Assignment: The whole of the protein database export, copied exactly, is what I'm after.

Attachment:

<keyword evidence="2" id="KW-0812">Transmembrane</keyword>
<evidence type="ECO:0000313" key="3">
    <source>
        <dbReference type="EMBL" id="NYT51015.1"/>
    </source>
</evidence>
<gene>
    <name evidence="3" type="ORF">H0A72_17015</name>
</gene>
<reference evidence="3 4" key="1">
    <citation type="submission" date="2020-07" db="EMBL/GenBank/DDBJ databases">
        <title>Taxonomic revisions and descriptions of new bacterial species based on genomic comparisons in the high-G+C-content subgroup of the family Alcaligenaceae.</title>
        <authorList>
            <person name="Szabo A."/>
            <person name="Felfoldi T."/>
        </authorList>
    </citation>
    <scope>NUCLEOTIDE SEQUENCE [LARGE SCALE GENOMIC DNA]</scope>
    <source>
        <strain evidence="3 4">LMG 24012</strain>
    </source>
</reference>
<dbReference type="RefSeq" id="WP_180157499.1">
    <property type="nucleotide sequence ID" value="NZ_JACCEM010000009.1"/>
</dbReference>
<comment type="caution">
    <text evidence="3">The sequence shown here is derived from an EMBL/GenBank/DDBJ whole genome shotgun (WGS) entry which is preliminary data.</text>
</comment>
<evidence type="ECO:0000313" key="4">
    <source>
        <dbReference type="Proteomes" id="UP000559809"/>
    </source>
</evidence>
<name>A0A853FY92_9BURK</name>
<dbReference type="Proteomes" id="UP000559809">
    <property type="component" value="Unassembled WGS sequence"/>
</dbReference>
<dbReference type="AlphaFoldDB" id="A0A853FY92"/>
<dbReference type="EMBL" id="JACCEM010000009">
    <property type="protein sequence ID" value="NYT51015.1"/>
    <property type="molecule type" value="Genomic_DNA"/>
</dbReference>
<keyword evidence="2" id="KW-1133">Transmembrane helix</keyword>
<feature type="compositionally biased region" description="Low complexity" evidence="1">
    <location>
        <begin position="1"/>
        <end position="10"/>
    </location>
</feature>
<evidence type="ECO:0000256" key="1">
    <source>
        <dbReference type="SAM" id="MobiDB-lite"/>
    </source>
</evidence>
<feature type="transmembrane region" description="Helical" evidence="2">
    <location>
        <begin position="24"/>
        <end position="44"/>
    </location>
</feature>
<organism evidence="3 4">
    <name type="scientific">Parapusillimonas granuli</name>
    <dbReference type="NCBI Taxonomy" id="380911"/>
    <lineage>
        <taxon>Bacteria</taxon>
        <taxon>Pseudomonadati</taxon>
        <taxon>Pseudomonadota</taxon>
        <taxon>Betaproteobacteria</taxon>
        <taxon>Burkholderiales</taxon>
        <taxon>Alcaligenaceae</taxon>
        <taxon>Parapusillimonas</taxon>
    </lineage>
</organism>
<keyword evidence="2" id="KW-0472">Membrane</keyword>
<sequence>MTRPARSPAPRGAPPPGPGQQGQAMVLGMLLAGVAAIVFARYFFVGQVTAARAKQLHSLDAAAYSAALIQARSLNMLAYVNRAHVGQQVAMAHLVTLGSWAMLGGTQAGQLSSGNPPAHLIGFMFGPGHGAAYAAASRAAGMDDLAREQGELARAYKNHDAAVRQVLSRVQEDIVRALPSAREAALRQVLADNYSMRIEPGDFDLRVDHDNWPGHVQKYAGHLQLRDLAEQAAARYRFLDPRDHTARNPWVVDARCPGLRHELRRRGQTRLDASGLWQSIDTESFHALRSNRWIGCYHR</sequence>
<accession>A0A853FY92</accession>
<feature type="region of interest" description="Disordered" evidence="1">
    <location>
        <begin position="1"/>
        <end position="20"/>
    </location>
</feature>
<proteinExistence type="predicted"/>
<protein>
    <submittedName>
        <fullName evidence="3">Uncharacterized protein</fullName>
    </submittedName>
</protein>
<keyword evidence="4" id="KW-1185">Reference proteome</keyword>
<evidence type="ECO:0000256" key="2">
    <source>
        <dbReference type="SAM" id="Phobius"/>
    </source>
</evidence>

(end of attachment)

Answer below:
<keyword evidence="2" id="KW-0812">Transmembrane</keyword>
<evidence type="ECO:0000313" key="3">
    <source>
        <dbReference type="EMBL" id="NYT51015.1"/>
    </source>
</evidence>
<gene>
    <name evidence="3" type="ORF">H0A72_17015</name>
</gene>
<reference evidence="3 4" key="1">
    <citation type="submission" date="2020-07" db="EMBL/GenBank/DDBJ databases">
        <title>Taxonomic revisions and descriptions of new bacterial species based on genomic comparisons in the high-G+C-content subgroup of the family Alcaligenaceae.</title>
        <authorList>
            <person name="Szabo A."/>
            <person name="Felfoldi T."/>
        </authorList>
    </citation>
    <scope>NUCLEOTIDE SEQUENCE [LARGE SCALE GENOMIC DNA]</scope>
    <source>
        <strain evidence="3 4">LMG 24012</strain>
    </source>
</reference>
<dbReference type="RefSeq" id="WP_180157499.1">
    <property type="nucleotide sequence ID" value="NZ_JACCEM010000009.1"/>
</dbReference>
<comment type="caution">
    <text evidence="3">The sequence shown here is derived from an EMBL/GenBank/DDBJ whole genome shotgun (WGS) entry which is preliminary data.</text>
</comment>
<evidence type="ECO:0000313" key="4">
    <source>
        <dbReference type="Proteomes" id="UP000559809"/>
    </source>
</evidence>
<name>A0A853FY92_9BURK</name>
<dbReference type="Proteomes" id="UP000559809">
    <property type="component" value="Unassembled WGS sequence"/>
</dbReference>
<dbReference type="AlphaFoldDB" id="A0A853FY92"/>
<dbReference type="EMBL" id="JACCEM010000009">
    <property type="protein sequence ID" value="NYT51015.1"/>
    <property type="molecule type" value="Genomic_DNA"/>
</dbReference>
<keyword evidence="2" id="KW-1133">Transmembrane helix</keyword>
<feature type="compositionally biased region" description="Low complexity" evidence="1">
    <location>
        <begin position="1"/>
        <end position="10"/>
    </location>
</feature>
<evidence type="ECO:0000256" key="1">
    <source>
        <dbReference type="SAM" id="MobiDB-lite"/>
    </source>
</evidence>
<feature type="transmembrane region" description="Helical" evidence="2">
    <location>
        <begin position="24"/>
        <end position="44"/>
    </location>
</feature>
<organism evidence="3 4">
    <name type="scientific">Parapusillimonas granuli</name>
    <dbReference type="NCBI Taxonomy" id="380911"/>
    <lineage>
        <taxon>Bacteria</taxon>
        <taxon>Pseudomonadati</taxon>
        <taxon>Pseudomonadota</taxon>
        <taxon>Betaproteobacteria</taxon>
        <taxon>Burkholderiales</taxon>
        <taxon>Alcaligenaceae</taxon>
        <taxon>Parapusillimonas</taxon>
    </lineage>
</organism>
<keyword evidence="2" id="KW-0472">Membrane</keyword>
<sequence>MTRPARSPAPRGAPPPGPGQQGQAMVLGMLLAGVAAIVFARYFFVGQVTAARAKQLHSLDAAAYSAALIQARSLNMLAYVNRAHVGQQVAMAHLVTLGSWAMLGGTQAGQLSSGNPPAHLIGFMFGPGHGAAYAAASRAAGMDDLAREQGELARAYKNHDAAVRQVLSRVQEDIVRALPSAREAALRQVLADNYSMRIEPGDFDLRVDHDNWPGHVQKYAGHLQLRDLAEQAAARYRFLDPRDHTARNPWVVDARCPGLRHELRRRGQTRLDASGLWQSIDTESFHALRSNRWIGCYHR</sequence>
<accession>A0A853FY92</accession>
<feature type="region of interest" description="Disordered" evidence="1">
    <location>
        <begin position="1"/>
        <end position="20"/>
    </location>
</feature>
<proteinExistence type="predicted"/>
<protein>
    <submittedName>
        <fullName evidence="3">Uncharacterized protein</fullName>
    </submittedName>
</protein>
<keyword evidence="4" id="KW-1185">Reference proteome</keyword>
<evidence type="ECO:0000256" key="2">
    <source>
        <dbReference type="SAM" id="Phobius"/>
    </source>
</evidence>